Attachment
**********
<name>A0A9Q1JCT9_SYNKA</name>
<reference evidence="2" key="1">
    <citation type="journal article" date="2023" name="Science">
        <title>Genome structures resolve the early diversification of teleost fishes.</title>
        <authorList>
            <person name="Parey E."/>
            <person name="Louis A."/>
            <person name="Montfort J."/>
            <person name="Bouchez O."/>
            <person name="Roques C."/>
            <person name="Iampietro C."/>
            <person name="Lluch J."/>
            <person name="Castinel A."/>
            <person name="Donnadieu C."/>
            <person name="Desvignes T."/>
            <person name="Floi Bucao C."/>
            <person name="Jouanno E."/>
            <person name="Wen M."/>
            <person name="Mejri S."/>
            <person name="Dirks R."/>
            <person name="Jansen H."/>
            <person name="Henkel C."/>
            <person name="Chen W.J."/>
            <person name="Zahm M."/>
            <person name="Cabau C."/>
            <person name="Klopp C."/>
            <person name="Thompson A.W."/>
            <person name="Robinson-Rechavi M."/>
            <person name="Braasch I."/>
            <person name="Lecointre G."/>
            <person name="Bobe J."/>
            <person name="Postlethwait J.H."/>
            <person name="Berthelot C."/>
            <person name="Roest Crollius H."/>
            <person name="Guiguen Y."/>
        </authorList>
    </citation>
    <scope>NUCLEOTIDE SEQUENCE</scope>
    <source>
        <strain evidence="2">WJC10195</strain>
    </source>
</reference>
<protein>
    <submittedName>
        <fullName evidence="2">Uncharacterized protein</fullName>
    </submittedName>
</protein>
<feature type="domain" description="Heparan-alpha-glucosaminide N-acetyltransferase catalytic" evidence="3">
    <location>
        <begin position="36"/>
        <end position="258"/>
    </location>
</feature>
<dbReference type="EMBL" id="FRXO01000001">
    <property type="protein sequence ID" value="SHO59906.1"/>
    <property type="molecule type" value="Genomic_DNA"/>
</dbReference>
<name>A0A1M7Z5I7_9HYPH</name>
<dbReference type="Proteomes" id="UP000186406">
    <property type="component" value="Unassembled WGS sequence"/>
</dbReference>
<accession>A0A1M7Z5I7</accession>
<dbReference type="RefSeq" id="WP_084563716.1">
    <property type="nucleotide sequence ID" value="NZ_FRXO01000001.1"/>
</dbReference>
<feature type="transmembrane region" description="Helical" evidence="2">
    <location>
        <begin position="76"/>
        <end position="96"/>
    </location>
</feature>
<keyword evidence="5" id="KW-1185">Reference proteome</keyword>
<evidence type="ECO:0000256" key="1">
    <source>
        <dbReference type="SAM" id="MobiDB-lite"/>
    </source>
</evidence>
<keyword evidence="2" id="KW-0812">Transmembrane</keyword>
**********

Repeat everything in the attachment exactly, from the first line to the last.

<name>A0A9Q1JCT9_SYNKA</name>
<reference evidence="2" key="1">
    <citation type="journal article" date="2023" name="Science">
        <title>Genome structures resolve the early diversification of teleost fishes.</title>
        <authorList>
            <person name="Parey E."/>
            <person name="Louis A."/>
            <person name="Montfort J."/>
            <person name="Bouchez O."/>
            <person name="Roques C."/>
            <person name="Iampietro C."/>
            <person name="Lluch J."/>
            <person name="Castinel A."/>
            <person name="Donnadieu C."/>
            <person name="Desvignes T."/>
            <person name="Floi Bucao C."/>
            <person name="Jouanno E."/>
            <person name="Wen M."/>
            <person name="Mejri S."/>
            <person name="Dirks R."/>
            <person name="Jansen H."/>
            <person name="Henkel C."/>
            <person name="Chen W.J."/>
            <person name="Zahm M."/>
            <person name="Cabau C."/>
            <person name="Klopp C."/>
            <person name="Thompson A.W."/>
            <person name="Robinson-Rechavi M."/>
            <person name="Braasch I."/>
            <person name="Lecointre G."/>
            <person name="Bobe J."/>
            <person name="Postlethwait J.H."/>
            <person name="Berthelot C."/>
            <person name="Roest Crollius H."/>
            <person name="Guiguen Y."/>
        </authorList>
    </citation>
    <scope>NUCLEOTIDE SEQUENCE</scope>
    <source>
        <strain evidence="2">WJC10195</strain>
    </source>
</reference>
<protein>
    <submittedName>
        <fullName evidence="2">Uncharacterized protein</fullName>
    </submittedName>
</protein>
<feature type="domain" description="Heparan-alpha-glucosaminide N-acetyltransferase catalytic" evidence="3">
    <location>
        <begin position="36"/>
        <end position="258"/>
    </location>
</feature>
<dbReference type="EMBL" id="FRXO01000001">
    <property type="protein sequence ID" value="SHO59906.1"/>
    <property type="molecule type" value="Genomic_DNA"/>
</dbReference>
<name>A0A1M7Z5I7_9HYPH</name>
<dbReference type="Proteomes" id="UP000186406">
    <property type="component" value="Unassembled WGS sequence"/>
</dbReference>
<accession>A0A1M7Z5I7</accession>
<dbReference type="RefSeq" id="WP_084563716.1">
    <property type="nucleotide sequence ID" value="NZ_FRXO01000001.1"/>
</dbReference>
<feature type="transmembrane region" description="Helical" evidence="2">
    <location>
        <begin position="76"/>
        <end position="96"/>
    </location>
</feature>
<keyword evidence="5" id="KW-1185">Reference proteome</keyword>
<evidence type="ECO:0000256" key="1">
    <source>
        <dbReference type="SAM" id="MobiDB-lite"/>
    </source>
</evidence>
<keyword evidence="2" id="KW-0812">Transmembrane</keyword>